testing programs is necessary to elucidate more fully the characteristics
of high-risk individuals who present for genetic testing for cancer
risk. Nevertheless, the data reported to date indicate clearly
that clinicians who offer genetic testing should incorporate psychological
screening and services into their programs.
Before implementing a genetic testing program, a clinician must
consider the time and resources necessary to provide a minimal
standard of care. In the case of counseling, the amount of time
can be substantial. In a BRCA1 testing program at the University
of Utah, for example, initial visits with the genetic counselor
typically last 2 hours or more. One reason is that laypeople have
little or no prior knowledge of genetics. In addition, there are
a number of relatively unique aspects of inherited cancer that
must be explained (eg, incomplete penetrance, etiologic heterogeneity).
Finally, it is important that clinicians encourage patients' questions
and provide adequate opportunities for them to express their concerns.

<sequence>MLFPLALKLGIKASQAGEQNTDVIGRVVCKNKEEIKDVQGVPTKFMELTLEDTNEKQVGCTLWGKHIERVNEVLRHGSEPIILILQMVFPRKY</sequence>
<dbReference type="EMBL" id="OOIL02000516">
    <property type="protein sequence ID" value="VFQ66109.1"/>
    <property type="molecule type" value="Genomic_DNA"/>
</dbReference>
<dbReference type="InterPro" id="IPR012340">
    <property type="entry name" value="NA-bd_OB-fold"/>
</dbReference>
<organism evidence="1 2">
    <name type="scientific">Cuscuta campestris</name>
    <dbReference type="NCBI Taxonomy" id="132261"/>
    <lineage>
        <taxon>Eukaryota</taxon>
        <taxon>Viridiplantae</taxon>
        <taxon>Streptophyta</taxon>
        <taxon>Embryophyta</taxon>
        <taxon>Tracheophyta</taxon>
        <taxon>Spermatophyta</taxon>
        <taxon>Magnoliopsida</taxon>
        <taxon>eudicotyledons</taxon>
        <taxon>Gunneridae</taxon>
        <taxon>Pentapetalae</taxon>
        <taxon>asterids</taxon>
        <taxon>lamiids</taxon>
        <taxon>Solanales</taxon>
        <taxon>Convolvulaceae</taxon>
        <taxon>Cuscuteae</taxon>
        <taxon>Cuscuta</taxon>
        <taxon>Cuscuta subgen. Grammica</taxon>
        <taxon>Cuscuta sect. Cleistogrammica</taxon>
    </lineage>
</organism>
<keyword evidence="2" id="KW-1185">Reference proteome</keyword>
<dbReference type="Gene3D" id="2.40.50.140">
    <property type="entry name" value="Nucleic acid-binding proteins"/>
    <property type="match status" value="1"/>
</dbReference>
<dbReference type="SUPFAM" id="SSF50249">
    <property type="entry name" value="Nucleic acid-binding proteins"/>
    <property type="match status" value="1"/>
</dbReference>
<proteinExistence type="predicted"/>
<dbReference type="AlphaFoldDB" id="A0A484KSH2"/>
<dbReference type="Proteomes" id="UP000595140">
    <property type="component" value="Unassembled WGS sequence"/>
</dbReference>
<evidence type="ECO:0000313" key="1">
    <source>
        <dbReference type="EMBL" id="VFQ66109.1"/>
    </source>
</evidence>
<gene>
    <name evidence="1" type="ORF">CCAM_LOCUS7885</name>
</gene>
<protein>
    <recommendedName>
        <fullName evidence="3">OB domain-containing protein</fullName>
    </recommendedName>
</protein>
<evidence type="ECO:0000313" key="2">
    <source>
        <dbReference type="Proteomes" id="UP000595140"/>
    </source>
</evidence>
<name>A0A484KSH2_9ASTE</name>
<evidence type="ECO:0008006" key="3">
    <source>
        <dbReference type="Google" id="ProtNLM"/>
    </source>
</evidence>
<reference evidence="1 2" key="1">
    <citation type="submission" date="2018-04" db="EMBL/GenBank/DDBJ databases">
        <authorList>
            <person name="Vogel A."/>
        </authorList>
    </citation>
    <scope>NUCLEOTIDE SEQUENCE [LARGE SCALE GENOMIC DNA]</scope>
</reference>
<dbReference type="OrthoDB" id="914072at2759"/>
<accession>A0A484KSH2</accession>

Given the complexity of genetic information, the communication
process must be carefully considered. Several studies of patient-provider
communication have shown that patients immediately forget or misunderstand
much of what they are told . Physicians tend to overestimate
their patients' knowledge and adherence to recommended health
practices [23,24]. In addition, they underestimate both the amount
of time they spend informing patients and the desire of patients
for more information . Deficiencies in patient-provider communication
may increase the likelihood of psychological adjustment problems
in patients at risk for cancer .
Certified genetic counselors can play a unique, critical role
in providing effective patient education. Because their training
and experience focus precisely on the task at hand, they are often
in a better position to explain inheritance and the meaning of
test results than are physicians.
A common practice among genetic counselors that may be unfamiliar
to oncologists is the use of detailed follow-up letters that reiterate
information communicated during a counseling session. We endorse
this strategy strongly, especially since effective patient education
materials for cancer genetic testing have yet to be developed.
When a team approach is used, oncologists' time may be best spent
on specific discussions of the medical options that may be faced
by mutation carriers. The genetic counselor or nurse oncologist
can then serve as an ongoing liaison between the physician and
patient as additional questions arise.